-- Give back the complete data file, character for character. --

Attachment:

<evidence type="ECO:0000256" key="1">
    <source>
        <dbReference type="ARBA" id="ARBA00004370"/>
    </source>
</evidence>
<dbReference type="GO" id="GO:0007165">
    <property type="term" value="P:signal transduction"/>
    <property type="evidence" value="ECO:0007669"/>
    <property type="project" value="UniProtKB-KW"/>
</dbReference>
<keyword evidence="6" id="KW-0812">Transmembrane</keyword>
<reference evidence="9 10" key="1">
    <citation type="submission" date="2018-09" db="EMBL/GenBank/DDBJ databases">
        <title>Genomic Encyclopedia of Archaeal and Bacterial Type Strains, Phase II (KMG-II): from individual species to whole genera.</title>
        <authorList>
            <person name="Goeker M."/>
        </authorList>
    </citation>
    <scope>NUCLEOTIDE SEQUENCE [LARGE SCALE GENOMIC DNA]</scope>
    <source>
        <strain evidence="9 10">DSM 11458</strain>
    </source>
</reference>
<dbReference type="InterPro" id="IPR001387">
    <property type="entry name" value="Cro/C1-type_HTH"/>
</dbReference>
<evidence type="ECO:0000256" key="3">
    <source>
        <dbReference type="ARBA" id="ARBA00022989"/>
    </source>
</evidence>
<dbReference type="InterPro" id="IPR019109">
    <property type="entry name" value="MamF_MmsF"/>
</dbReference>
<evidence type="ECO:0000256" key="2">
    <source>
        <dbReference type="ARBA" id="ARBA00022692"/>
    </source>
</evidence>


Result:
<evidence type="ECO:0000256" key="1">
    <source>
        <dbReference type="ARBA" id="ARBA00004370"/>
    </source>
</evidence>
<dbReference type="GO" id="GO:0007165">
    <property type="term" value="P:signal transduction"/>
    <property type="evidence" value="ECO:0007669"/>
    <property type="project" value="UniProtKB-KW"/>
</dbReference>
<keyword evidence="6" id="KW-0812">Transmembrane</keyword>
<reference evidence="9 10" key="1">
    <citation type="submission" date="2018-09" db="EMBL/GenBank/DDBJ databases">
        <title>Genomic Encyclopedia of Archaeal and Bacterial Type Strains, Phase II (KMG-II): from individual species to whole genera.</title>
        <authorList>
            <person name="Goeker M."/>
        </authorList>
    </citation>
    <scope>NUCLEOTIDE SEQUENCE [LARGE SCALE GENOMIC DNA]</scope>
    <source>
        <strain evidence="9 10">DSM 11458</strain>
    </source>
</reference>
<dbReference type="InterPro" id="IPR001387">
    <property type="entry name" value="Cro/C1-type_HTH"/>
</dbReference>
<evidence type="ECO:0000256" key="3">
    <source>
        <dbReference type="ARBA" id="ARBA00022989"/>
    </source>
</evidence>
<dbReference type="InterPro" id="IPR019109">
    <property type="entry name" value="MamF_MmsF"/>
</dbReference>
<evidence type="ECO:0000256" key="2">
    <source>
        <dbReference type="ARBA" id="ARBA00022692"/>
    </source>
</evidence>